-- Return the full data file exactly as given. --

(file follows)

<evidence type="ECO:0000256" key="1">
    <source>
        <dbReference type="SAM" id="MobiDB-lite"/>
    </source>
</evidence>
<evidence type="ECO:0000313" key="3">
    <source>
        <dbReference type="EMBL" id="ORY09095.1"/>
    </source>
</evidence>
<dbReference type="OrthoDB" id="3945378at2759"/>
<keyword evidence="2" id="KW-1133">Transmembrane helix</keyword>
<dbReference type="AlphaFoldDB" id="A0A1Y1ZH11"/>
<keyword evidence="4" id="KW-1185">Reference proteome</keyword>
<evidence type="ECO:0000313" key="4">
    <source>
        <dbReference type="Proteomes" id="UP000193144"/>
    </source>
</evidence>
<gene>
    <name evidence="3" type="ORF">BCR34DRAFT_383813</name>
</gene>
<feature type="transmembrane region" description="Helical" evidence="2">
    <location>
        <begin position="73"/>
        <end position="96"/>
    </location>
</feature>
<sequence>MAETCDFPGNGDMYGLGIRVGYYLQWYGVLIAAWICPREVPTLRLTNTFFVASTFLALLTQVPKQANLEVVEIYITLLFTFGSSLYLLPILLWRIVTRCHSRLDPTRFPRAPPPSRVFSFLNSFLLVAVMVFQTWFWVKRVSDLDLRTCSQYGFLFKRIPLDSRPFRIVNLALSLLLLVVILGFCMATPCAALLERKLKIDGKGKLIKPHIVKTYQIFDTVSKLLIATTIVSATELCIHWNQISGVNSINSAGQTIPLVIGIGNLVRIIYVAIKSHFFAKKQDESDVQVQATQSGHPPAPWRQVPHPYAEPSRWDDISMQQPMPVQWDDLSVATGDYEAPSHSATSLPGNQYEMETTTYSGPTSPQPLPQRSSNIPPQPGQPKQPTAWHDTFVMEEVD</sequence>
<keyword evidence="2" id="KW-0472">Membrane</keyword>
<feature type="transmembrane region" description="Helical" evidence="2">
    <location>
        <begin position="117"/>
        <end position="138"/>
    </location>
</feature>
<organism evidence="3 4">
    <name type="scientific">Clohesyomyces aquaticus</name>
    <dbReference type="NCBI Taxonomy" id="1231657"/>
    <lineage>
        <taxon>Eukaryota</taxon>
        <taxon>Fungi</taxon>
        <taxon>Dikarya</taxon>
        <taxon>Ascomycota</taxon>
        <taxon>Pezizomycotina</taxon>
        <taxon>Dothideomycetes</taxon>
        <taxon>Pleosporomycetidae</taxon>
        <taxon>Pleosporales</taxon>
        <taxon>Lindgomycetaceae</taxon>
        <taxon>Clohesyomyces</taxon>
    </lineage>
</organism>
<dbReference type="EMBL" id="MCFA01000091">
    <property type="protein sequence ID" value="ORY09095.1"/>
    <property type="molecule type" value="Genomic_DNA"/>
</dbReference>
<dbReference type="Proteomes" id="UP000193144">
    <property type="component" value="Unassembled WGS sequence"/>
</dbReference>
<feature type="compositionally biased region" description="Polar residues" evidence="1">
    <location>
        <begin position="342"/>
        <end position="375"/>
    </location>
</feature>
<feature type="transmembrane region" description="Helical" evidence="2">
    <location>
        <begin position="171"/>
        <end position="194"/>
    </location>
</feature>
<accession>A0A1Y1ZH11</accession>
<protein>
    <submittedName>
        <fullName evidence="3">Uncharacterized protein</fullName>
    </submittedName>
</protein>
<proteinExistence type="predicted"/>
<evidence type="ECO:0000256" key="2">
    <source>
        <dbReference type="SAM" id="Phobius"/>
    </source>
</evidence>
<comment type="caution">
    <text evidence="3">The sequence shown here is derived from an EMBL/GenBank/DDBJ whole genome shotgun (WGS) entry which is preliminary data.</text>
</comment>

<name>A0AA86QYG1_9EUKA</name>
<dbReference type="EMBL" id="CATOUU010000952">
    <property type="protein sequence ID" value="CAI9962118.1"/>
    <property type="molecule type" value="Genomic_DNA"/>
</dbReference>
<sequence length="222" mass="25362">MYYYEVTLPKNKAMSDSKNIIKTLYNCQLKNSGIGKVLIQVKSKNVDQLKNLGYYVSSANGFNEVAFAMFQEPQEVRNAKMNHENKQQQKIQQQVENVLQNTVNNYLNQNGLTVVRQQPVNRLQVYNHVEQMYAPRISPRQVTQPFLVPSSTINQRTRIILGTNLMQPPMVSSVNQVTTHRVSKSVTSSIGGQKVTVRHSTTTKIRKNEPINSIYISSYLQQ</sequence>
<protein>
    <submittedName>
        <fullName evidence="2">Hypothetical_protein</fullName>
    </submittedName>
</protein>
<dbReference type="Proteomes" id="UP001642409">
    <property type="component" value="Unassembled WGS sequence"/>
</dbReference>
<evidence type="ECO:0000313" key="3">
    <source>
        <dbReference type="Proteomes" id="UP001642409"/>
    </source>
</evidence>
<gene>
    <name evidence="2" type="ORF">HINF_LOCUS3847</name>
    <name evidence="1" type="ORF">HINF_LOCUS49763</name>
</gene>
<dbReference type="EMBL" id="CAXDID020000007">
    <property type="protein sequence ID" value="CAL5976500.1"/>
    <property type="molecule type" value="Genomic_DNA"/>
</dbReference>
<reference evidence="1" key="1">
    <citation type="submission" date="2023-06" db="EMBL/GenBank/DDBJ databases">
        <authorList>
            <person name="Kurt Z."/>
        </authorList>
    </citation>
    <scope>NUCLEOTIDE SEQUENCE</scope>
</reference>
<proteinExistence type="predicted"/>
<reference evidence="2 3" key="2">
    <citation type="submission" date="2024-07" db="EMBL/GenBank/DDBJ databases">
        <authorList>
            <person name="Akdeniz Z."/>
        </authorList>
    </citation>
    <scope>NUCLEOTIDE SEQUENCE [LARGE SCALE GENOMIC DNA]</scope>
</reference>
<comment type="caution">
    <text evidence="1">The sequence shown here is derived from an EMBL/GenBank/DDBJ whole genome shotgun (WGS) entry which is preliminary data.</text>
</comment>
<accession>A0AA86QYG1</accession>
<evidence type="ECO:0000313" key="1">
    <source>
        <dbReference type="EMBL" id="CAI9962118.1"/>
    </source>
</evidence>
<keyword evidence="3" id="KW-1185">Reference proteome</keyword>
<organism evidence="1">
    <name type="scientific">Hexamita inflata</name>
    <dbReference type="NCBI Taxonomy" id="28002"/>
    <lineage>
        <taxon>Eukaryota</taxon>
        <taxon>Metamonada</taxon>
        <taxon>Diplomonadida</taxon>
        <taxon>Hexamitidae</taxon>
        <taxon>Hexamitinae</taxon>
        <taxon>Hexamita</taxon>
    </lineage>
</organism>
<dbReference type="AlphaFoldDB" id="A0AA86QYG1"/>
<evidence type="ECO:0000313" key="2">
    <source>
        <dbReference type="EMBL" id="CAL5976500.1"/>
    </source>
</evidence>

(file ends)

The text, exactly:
<evidence type="ECO:0000256" key="1">
    <source>
        <dbReference type="SAM" id="MobiDB-lite"/>
    </source>
</evidence>
<evidence type="ECO:0000313" key="3">
    <source>
        <dbReference type="EMBL" id="ORY09095.1"/>
    </source>
</evidence>
<dbReference type="OrthoDB" id="3945378at2759"/>
<keyword evidence="2" id="KW-1133">Transmembrane helix</keyword>
<dbReference type="AlphaFoldDB" id="A0A1Y1ZH11"/>
<keyword evidence="4" id="KW-1185">Reference proteome</keyword>
<evidence type="ECO:0000313" key="4">
    <source>
        <dbReference type="Proteomes" id="UP000193144"/>
    </source>
</evidence>
<gene>
    <name evidence="3" type="ORF">BCR34DRAFT_383813</name>
</gene>
<feature type="transmembrane region" description="Helical" evidence="2">
    <location>
        <begin position="73"/>
        <end position="96"/>
    </location>
</feature>
<sequence>MAETCDFPGNGDMYGLGIRVGYYLQWYGVLIAAWICPREVPTLRLTNTFFVASTFLALLTQVPKQANLEVVEIYITLLFTFGSSLYLLPILLWRIVTRCHSRLDPTRFPRAPPPSRVFSFLNSFLLVAVMVFQTWFWVKRVSDLDLRTCSQYGFLFKRIPLDSRPFRIVNLALSLLLLVVILGFCMATPCAALLERKLKIDGKGKLIKPHIVKTYQIFDTVSKLLIATTIVSATELCIHWNQISGVNSINSAGQTIPLVIGIGNLVRIIYVAIKSHFFAKKQDESDVQVQATQSGHPPAPWRQVPHPYAEPSRWDDISMQQPMPVQWDDLSVATGDYEAPSHSATSLPGNQYEMETTTYSGPTSPQPLPQRSSNIPPQPGQPKQPTAWHDTFVMEEVD</sequence>
<keyword evidence="2" id="KW-0472">Membrane</keyword>
<feature type="transmembrane region" description="Helical" evidence="2">
    <location>
        <begin position="117"/>
        <end position="138"/>
    </location>
</feature>
<organism evidence="3 4">
    <name type="scientific">Clohesyomyces aquaticus</name>
    <dbReference type="NCBI Taxonomy" id="1231657"/>
    <lineage>
        <taxon>Eukaryota</taxon>
        <taxon>Fungi</taxon>
        <taxon>Dikarya</taxon>
        <taxon>Ascomycota</taxon>
        <taxon>Pezizomycotina</taxon>
        <taxon>Dothideomycetes</taxon>
        <taxon>Pleosporomycetidae</taxon>
        <taxon>Pleosporales</taxon>
        <taxon>Lindgomycetaceae</taxon>
        <taxon>Clohesyomyces</taxon>
    </lineage>
</organism>
<dbReference type="EMBL" id="MCFA01000091">
    <property type="protein sequence ID" value="ORY09095.1"/>
    <property type="molecule type" value="Genomic_DNA"/>
</dbReference>
<dbReference type="Proteomes" id="UP000193144">
    <property type="component" value="Unassembled WGS sequence"/>
</dbReference>
<feature type="compositionally biased region" description="Polar residues" evidence="1">
    <location>
        <begin position="342"/>
        <end position="375"/>
    </location>
</feature>
<feature type="transmembrane region" description="Helical" evidence="2">
    <location>
        <begin position="171"/>
        <end position="194"/>
    </location>
</feature>
<accession>A0A1Y1ZH11</accession>
<protein>
    <submittedName>
        <fullName evidence="3">Uncharacterized protein</fullName>
    </submittedName>
</protein>
<proteinExistence type="predicted"/>
<evidence type="ECO:0000256" key="2">
    <source>
        <dbReference type="SAM" id="Phobius"/>
    </source>
</evidence>
<comment type="caution">
    <text evidence="3">The sequence shown here is derived from an EMBL/GenBank/DDBJ whole genome shotgun (WGS) entry which is preliminary data.</text>
</comment>

<name>A0AA86QYG1_9EUKA</name>
<dbReference type="EMBL" id="CATOUU010000952">
    <property type="protein sequence ID" value="CAI9962118.1"/>
    <property type="molecule type" value="Genomic_DNA"/>
</dbReference>
<sequence length="222" mass="25362">MYYYEVTLPKNKAMSDSKNIIKTLYNCQLKNSGIGKVLIQVKSKNVDQLKNLGYYVSSANGFNEVAFAMFQEPQEVRNAKMNHENKQQQKIQQQVENVLQNTVNNYLNQNGLTVVRQQPVNRLQVYNHVEQMYAPRISPRQVTQPFLVPSSTINQRTRIILGTNLMQPPMVSSVNQVTTHRVSKSVTSSIGGQKVTVRHSTTTKIRKNEPINSIYISSYLQQ</sequence>
<protein>
    <submittedName>
        <fullName evidence="2">Hypothetical_protein</fullName>
    </submittedName>
</protein>
<dbReference type="Proteomes" id="UP001642409">
    <property type="component" value="Unassembled WGS sequence"/>
</dbReference>
<evidence type="ECO:0000313" key="3">
    <source>
        <dbReference type="Proteomes" id="UP001642409"/>
    </source>
</evidence>
<gene>
    <name evidence="2" type="ORF">HINF_LOCUS3847</name>
    <name evidence="1" type="ORF">HINF_LOCUS49763</name>
</gene>
<dbReference type="EMBL" id="CAXDID020000007">
    <property type="protein sequence ID" value="CAL5976500.1"/>
    <property type="molecule type" value="Genomic_DNA"/>
</dbReference>
<reference evidence="1" key="1">
    <citation type="submission" date="2023-06" db="EMBL/GenBank/DDBJ databases">
        <authorList>
            <person name="Kurt Z."/>
        </authorList>
    </citation>
    <scope>NUCLEOTIDE SEQUENCE</scope>
</reference>
<proteinExistence type="predicted"/>
<reference evidence="2 3" key="2">
    <citation type="submission" date="2024-07" db="EMBL/GenBank/DDBJ databases">
        <authorList>
            <person name="Akdeniz Z."/>
        </authorList>
    </citation>
    <scope>NUCLEOTIDE SEQUENCE [LARGE SCALE GENOMIC DNA]</scope>
</reference>
<comment type="caution">
    <text evidence="1">The sequence shown here is derived from an EMBL/GenBank/DDBJ whole genome shotgun (WGS) entry which is preliminary data.</text>
</comment>
<accession>A0AA86QYG1</accession>
<evidence type="ECO:0000313" key="1">
    <source>
        <dbReference type="EMBL" id="CAI9962118.1"/>
    </source>
</evidence>
<keyword evidence="3" id="KW-1185">Reference proteome</keyword>
<organism evidence="1">
    <name type="scientific">Hexamita inflata</name>
    <dbReference type="NCBI Taxonomy" id="28002"/>
    <lineage>
        <taxon>Eukaryota</taxon>
        <taxon>Metamonada</taxon>
        <taxon>Diplomonadida</taxon>
        <taxon>Hexamitidae</taxon>
        <taxon>Hexamitinae</taxon>
        <taxon>Hexamita</taxon>
    </lineage>
</organism>
<dbReference type="AlphaFoldDB" id="A0AA86QYG1"/>
<evidence type="ECO:0000313" key="2">
    <source>
        <dbReference type="EMBL" id="CAL5976500.1"/>
    </source>
</evidence>